"Dolores Hayden is a unique urban pathfinder. She hunts down the relationships among popular aspirations, big urban players, and the everyday experience of domestic life. In this book she traces the history of our suburban metropolises, guiding the reader through seven easily recognized on-the-setreet patterns. The end of the history is the now when the government and private corporations anxously push to maintain our cities of consumption. And yes, she has found a way leading from this dead end."
--Sam Bass Warner, Jr., author of Streetcar Suburbs
"Building Suburbia embraces the human desires that underlie two centuries of American suburban landscapes, even as it explains the myriad problems that ensued. It is only with this complex understanding that we, like Hayden herself, can imagine better patterns of suburban development, more equitable, sustainable, congenial, and beautiful."
--Gwendolyn Wright, author of Building the Dream: A Social History of Housing in America
"We think of suburbs as standardized places. Dolores Hayden shows us, for the first time, the remarkable diversity of suburban environments that Americans have produced over two centuries. Lucid, original, and abundantly illustrated, Building Suburbia is that delightful rarity: a scholarly book with a critical perspective and wide appeal."
--Richard Harris, author of Unplanned Suburbs: Toronto’s American Tragedy, 1900-1950
"Building Suburbia is compelling and beautifully written. It reads like a novel and at the same time offers an insightful social and political history of the rise of the suburbs in the United States. Hayden redefines the American Dream and critiques the rise of segregated housing and the isolated communities characteristic of the suburban landscape. There is no other book quite like this one because of its accessibility and breadth of scholarship. It will attract a wide audience as well as academic acclaim. Great work."
--Setha Low, author of Behind the Gates: Life, Security, and the Pursuit of Hapiness in Fortress America
"Bringing together several decades of research on suburban development, including Hayden's own, Building Suburbia will become the standard work on the suburban landscape the United States. At a time when debates about suburbia are dominated by smart growth and new urbanism, Hayden's important book provides both a much needed historical perspective and a vision of a future in which the suburbs are reused and not abandoned."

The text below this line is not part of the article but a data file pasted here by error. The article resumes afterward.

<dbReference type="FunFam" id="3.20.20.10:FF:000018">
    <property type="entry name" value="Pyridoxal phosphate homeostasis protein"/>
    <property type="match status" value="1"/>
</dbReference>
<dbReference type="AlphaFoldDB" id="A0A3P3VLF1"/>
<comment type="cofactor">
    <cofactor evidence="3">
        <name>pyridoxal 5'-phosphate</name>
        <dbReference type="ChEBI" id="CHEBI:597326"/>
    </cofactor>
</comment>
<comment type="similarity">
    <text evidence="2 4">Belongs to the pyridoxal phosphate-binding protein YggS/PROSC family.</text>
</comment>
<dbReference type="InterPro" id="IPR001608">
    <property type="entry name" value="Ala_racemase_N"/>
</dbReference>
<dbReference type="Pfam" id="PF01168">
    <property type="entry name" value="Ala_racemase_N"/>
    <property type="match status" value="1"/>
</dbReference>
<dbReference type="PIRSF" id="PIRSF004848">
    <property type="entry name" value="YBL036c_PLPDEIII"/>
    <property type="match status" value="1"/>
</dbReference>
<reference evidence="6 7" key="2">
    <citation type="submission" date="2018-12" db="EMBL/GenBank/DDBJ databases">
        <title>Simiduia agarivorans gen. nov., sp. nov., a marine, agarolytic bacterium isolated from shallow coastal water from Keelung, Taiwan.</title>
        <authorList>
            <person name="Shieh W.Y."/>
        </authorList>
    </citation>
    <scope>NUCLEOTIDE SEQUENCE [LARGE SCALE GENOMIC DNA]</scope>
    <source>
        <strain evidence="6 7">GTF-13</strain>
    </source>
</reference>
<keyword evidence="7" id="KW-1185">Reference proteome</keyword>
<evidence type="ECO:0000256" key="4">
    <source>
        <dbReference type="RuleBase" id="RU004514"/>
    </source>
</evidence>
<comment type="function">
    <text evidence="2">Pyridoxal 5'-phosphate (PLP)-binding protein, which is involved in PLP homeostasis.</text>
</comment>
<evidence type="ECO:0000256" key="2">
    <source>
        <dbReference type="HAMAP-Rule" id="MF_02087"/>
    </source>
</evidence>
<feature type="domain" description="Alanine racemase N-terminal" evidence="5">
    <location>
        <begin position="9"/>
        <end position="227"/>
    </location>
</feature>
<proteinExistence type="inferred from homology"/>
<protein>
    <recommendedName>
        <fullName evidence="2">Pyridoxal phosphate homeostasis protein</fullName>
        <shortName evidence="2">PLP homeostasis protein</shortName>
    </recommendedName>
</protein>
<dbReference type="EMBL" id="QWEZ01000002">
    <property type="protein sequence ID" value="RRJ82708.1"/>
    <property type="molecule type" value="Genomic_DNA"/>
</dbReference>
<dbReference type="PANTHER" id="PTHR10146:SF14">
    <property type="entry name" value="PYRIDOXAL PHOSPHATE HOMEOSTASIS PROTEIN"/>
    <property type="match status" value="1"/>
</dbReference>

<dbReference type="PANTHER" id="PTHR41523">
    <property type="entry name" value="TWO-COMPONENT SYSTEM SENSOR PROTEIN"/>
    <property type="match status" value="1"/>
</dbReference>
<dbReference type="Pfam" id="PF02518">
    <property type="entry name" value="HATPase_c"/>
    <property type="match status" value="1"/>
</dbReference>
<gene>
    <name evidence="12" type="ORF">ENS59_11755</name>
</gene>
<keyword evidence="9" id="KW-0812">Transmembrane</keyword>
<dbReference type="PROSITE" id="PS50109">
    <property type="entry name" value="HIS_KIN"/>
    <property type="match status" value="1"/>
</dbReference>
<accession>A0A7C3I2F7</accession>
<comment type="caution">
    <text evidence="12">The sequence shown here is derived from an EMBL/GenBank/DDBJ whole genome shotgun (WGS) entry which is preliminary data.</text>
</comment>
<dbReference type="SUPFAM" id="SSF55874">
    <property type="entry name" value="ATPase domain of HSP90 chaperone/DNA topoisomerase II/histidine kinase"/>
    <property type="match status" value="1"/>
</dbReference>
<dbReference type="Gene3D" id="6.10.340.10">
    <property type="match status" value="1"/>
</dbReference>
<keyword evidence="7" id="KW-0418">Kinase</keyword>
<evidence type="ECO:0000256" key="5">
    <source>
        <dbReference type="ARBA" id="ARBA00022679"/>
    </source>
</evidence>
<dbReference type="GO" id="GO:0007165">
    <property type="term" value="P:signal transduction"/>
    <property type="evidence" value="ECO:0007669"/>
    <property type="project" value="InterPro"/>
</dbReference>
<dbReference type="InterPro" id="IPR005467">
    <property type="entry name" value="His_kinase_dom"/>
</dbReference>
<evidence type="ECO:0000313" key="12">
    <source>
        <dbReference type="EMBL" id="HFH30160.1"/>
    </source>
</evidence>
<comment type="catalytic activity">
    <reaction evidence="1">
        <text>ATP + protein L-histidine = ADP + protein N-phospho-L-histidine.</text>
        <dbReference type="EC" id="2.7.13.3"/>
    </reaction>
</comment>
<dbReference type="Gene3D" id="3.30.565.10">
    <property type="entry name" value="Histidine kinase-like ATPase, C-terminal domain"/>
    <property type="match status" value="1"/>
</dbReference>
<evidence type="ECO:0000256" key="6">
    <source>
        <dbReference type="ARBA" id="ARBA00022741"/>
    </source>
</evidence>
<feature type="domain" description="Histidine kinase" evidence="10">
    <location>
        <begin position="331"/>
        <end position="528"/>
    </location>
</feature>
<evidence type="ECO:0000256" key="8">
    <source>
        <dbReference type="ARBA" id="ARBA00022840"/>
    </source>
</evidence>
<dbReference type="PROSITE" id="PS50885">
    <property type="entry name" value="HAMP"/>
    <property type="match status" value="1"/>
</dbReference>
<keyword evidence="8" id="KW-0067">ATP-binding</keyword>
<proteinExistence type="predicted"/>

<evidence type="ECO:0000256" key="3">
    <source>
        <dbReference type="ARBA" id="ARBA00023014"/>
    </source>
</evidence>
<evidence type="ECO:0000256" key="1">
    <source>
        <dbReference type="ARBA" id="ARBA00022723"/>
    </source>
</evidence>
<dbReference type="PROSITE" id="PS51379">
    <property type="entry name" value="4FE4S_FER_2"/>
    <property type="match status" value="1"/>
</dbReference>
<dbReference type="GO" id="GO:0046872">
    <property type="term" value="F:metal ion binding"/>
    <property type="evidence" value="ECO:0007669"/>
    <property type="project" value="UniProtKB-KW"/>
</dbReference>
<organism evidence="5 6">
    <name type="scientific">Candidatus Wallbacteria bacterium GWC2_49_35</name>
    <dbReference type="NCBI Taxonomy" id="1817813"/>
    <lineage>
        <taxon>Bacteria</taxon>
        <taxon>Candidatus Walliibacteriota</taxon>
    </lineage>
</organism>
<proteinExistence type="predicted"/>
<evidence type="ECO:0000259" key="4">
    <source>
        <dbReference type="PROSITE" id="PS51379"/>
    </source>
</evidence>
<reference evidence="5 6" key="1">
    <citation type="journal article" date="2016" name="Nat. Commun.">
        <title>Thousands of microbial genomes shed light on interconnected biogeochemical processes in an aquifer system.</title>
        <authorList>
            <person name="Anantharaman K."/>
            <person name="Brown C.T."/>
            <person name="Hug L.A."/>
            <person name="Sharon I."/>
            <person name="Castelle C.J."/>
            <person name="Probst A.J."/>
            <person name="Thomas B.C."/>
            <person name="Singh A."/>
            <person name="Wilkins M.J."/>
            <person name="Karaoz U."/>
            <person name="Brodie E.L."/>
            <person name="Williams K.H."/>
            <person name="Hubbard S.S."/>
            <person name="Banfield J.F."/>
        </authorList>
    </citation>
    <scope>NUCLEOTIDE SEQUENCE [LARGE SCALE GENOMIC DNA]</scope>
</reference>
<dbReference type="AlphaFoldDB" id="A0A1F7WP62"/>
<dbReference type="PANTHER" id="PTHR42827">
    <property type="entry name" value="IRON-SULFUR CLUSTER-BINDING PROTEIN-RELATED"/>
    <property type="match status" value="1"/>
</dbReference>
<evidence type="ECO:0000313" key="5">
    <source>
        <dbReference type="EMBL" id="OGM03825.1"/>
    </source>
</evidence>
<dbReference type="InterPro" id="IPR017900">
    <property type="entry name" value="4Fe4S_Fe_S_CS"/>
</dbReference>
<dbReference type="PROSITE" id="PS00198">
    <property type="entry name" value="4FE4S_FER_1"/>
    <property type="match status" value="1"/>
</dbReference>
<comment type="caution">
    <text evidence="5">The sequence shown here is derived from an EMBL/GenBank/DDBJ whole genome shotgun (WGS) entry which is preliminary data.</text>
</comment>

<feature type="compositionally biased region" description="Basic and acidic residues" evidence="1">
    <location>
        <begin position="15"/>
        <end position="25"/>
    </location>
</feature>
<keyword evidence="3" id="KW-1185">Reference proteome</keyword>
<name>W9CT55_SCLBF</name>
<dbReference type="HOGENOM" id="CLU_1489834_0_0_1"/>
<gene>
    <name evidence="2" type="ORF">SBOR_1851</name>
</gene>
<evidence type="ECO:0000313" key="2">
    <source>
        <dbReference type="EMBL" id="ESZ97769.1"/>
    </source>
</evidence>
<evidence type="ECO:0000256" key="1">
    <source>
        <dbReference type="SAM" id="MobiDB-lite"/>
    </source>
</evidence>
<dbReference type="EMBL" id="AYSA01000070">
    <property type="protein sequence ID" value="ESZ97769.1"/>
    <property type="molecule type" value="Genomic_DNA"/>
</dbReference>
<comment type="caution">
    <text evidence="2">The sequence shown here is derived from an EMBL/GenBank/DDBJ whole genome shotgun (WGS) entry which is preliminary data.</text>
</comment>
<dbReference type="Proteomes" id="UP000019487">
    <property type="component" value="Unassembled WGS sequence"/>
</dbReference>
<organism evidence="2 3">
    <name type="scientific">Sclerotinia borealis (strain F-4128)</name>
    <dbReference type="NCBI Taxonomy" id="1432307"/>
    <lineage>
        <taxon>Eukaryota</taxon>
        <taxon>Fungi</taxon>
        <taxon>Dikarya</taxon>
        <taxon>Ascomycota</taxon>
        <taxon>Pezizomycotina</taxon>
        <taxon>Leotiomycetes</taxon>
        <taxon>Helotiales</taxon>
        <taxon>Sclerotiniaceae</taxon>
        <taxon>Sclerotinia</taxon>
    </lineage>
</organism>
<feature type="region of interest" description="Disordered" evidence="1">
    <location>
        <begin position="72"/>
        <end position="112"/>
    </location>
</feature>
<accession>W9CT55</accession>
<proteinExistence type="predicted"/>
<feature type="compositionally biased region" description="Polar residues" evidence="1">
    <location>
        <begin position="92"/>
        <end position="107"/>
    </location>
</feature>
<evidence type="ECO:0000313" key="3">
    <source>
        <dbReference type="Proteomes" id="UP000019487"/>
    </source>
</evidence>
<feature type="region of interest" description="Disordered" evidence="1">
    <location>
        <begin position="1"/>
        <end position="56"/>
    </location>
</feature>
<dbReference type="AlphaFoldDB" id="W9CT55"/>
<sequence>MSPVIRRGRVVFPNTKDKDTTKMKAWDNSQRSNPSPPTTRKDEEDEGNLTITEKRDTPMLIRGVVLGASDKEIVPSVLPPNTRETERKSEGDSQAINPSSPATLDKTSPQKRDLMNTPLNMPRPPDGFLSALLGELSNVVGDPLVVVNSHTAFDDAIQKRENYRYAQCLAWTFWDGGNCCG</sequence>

--Ann Forsyth, author of Constructing Suburbs: Competing Voices in a Debate Over Urban Growth
“With its wealth of illustrations and combined scholarly and anecdotal writing, Dolores Hayden’s Building Suburbia not only provides a brilliant a new understanding of suburban form--past, present and future--but also treats the reader to a delightfully opinionated assessment of today’s housing arrangements. Hayden’s persuasive plea for preserving and improving existing suburbs is right on target for the 21st century ”
--Eugenie L. Birch, Dept. of City and Regional Planning, Graduate School of Fine Arts, University of Pennsylnavia
"Whereas most successful guides make the foreign more familiar, Dolores Hayden tours us through the familiar landscape of American suburbia and, with great verve, makes it more foreign--much more diverse, complex, and important. Ordinary suburban homes, neighborhoods, and communities suddenly yield new insights into our past values--and future possibilities."
--Lizabeth Cohen, author of A Consumers' Republic: The Politics of Mass Consumption in Postwar America
From the Inside Flap
For almost two centuries Americans have been moving to the suburbs in search of affordable
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family housing, unspoiled nature, and small-town sociability?only to find that their leafy
new neighborhoods are part of the growing metropolitan sprawl. It is to this contested cultural landscape, where most Americans now live, that Dolores Hayden draws our attention.
From nineteenth-century utopian communities and elite picturesque enclaves to early twentieth-century streetcar subdivisions and owner-built tracts to the vast postwar sitcom suburbs and the subsidized malls and office parks that followed (on a scale that earlier builders could never have imagined), Hayden reveals the cultural and economic patterns that have brought us to the present. She explores the interplay of natural and built environments, the complex antagonisms between real-estate developers and suburban residents, the hidden role of federal government, and the religious and ideological overtones of the ?American dream? embedded in the suburbs. Hayden asks hard questions about who has benefited from the suburban building process and about ?smart? growth and ?green? building. And she makes a strong case for the revitalization of existing neighborhoods in place of unchecked new growth on rural fringes.
Few readers will see our ubiquitous suburbs in the same way again.